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petergunstone

Sheldonian Theatre

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Why can't these loudspeaker-organ firms design a SINGLE organ for the room it is ACTUALLY IN, like pipe organ builders do? Does the existence of several 'organs' mean they don't know how to do it, or are they are possibly overawed in a somewhat juvenile manner by the capabilities of the technology they employ? The Sheldonian Theatre is surely a bit different to shoving loudspeakers and a tatty console into one's living room, where such excesses are purely a matter for oneself and it doesn't matter a fig what anyone else thinks. The Sheldonian should have been graced by something which respected its traditions, culture and history, guided above all by TASTE. On the basis of what is currently there, it is obvious that only a top pipe organ builder could have brought this degree of focus to bear.

 

CEP

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I can see the attraction from an academic, didactic point of view of having a number of historical instruments at your fingertips, so to speak. But as soon as the sound is generated (or re-generated) electronically and heard via loudspeakers or headphones the essence of a pipe organ is lost.

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As to Colin Pykett's interesting question, I think the nature of the beast enables an experimental, rather than experience-based approach to "voicing" or "room integration". With a pipe organ, fundamental decisions which have to be made early in the design process cannot be easily (or economically) undone; parameters such as layout, pipe scaling, windchest planting. Later, in the voicing process, one can always shave a sliver from the lips, but not put it back. With a few exceptions, mostly at the smaller end of the spectrum, a pipe organ builder is forced to build a specific organ for a specific space.

 

In contrast, electronic organs (even with different badges adorning the console) tend to be based around a much more generic set of building blocks which can be adjusted endlessly at little marginal cost; so, is it not more optimal to defer those adjustments until the final installation where the room parameters can be known without estimation or supposition? Or, as is possibly the case sometimes, does the fact that these crucial decisions can be deferred endlessly simply lead to them never being made properly?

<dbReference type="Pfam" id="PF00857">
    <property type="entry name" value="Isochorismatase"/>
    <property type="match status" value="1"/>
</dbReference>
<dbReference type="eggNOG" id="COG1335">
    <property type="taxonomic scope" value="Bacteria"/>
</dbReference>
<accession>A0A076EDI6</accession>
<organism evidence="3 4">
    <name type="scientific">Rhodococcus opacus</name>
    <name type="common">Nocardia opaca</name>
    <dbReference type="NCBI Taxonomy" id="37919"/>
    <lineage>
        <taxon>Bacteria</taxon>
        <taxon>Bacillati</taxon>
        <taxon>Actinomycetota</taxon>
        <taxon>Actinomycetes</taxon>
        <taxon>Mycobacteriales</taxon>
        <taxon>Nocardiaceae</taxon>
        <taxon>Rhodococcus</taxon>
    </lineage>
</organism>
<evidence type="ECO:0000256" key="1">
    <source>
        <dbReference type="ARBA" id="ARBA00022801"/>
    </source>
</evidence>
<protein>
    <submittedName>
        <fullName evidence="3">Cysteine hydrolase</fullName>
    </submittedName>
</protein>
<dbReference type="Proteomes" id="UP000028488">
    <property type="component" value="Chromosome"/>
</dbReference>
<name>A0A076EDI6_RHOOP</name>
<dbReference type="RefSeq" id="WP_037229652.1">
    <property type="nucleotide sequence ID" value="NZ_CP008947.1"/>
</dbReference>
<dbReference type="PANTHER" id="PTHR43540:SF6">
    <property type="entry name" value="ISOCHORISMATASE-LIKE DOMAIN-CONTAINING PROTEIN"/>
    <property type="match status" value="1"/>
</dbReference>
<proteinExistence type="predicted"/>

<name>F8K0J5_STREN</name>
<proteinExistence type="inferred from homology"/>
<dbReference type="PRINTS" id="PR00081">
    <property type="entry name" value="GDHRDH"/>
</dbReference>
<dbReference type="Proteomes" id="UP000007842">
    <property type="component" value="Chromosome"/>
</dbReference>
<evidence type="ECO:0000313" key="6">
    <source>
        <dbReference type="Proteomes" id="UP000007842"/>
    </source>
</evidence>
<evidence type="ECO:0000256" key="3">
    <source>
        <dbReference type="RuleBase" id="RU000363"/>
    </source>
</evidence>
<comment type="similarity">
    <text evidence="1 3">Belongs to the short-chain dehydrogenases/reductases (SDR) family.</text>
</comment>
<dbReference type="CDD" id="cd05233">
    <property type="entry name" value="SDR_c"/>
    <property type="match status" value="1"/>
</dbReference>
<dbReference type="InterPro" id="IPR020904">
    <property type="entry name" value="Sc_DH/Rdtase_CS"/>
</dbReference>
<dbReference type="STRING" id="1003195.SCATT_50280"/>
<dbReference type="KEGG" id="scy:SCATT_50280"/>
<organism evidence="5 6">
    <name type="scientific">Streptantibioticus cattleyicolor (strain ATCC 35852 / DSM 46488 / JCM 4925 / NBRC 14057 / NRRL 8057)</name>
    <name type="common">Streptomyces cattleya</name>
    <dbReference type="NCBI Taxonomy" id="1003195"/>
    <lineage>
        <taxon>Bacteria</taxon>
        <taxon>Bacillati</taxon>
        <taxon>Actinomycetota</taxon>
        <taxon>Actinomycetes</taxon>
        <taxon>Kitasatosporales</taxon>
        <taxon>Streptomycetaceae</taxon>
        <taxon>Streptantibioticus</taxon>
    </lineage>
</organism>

So my view is the necessary focus is brought to bear in a fine pipe organ installation because the medium itself demands it.

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On the other hand, comparing Oxford with Cambridge, I should imagine that the latter has more Olde Englishe inspired schemes, while Oxford has a more distinguished collection of Victoriana, like the Father Willises at the Town Hall and at Wadham. Neither has a Wurlitzer though....

 

Oh dear, sorry but the penny has dropped rather belatedly. Wurlitzer - Theatre Organ - Sheldonian Theatre ....

 

Nice one David!

 

CEP

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Hi

 

Whilst I agree that a pipe organ would have been a far better option in the Sheldonian, the Bradford system was probably the best option at the time, as it uses real-time synthesis and is capable of fine detail in the voicing (given a good voicer!). The technology allows a variety of organ styles, which can be selected to suit the repertoire - so why not take advantage of the facility?

 

The bottom line is though that this, and other digital organs of similar vintage are highlighting the life span issue that is typical of electronic equipment, where 15 -20 years is good. Investment in a pipe organ - preferably tracker - should last for 100 years before any major work is needed (assuming a quality instrument by an experienced builder).

 

Every Blessing

 

Tony

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The orchestras that play in the Sheldonian are either smaller or less noted.

I have heard the Philharmonia and the CBSO several times in the Sheldonian in the last couple of years. Both might have had slightly reduced strings, but I hope that no-one would describe either as 'less noted'.

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The bottom line is though that this, and other digital organs of similar vintage are highlighting the life span issue that is typical of electronic equipment, where 15 -20 years is good. Investment in a pipe organ - preferably tracker - should last for 100 years before any major work is needed (assuming a quality instrument by an experienced builder).

 

It is somewhat disappointing (though good news for pipe organ manufacturers) that electronic organs are so short lived (after yet another blown fuse silenced the 20 year old digital electronic at my church recently the customer services person told me, "well you can't expect these to go on forever, sooner or later parts won't be available any more so why not get a new one." I can't imagine such a response from any pipe organ builder, yet a large pipe organ will have way more sophisticated circuitry than the average toaster. Anyway.

 

What options are there for keeping organs in good tune and maintenance in buildings that have extremes of temperature? I wonder if cinema/theater organs were susceptible to climatic changes as much as church organs. And I seem to recall reading recently about a new organ somewhere that, even when switched off, had the blower very gently blow continuous air around the organ to ensure good air circulation. Short of enclosing the entire organ in a heated swell box, how can organs be kept in decent tune and mechanical wellbeing in buildings with inclement climates?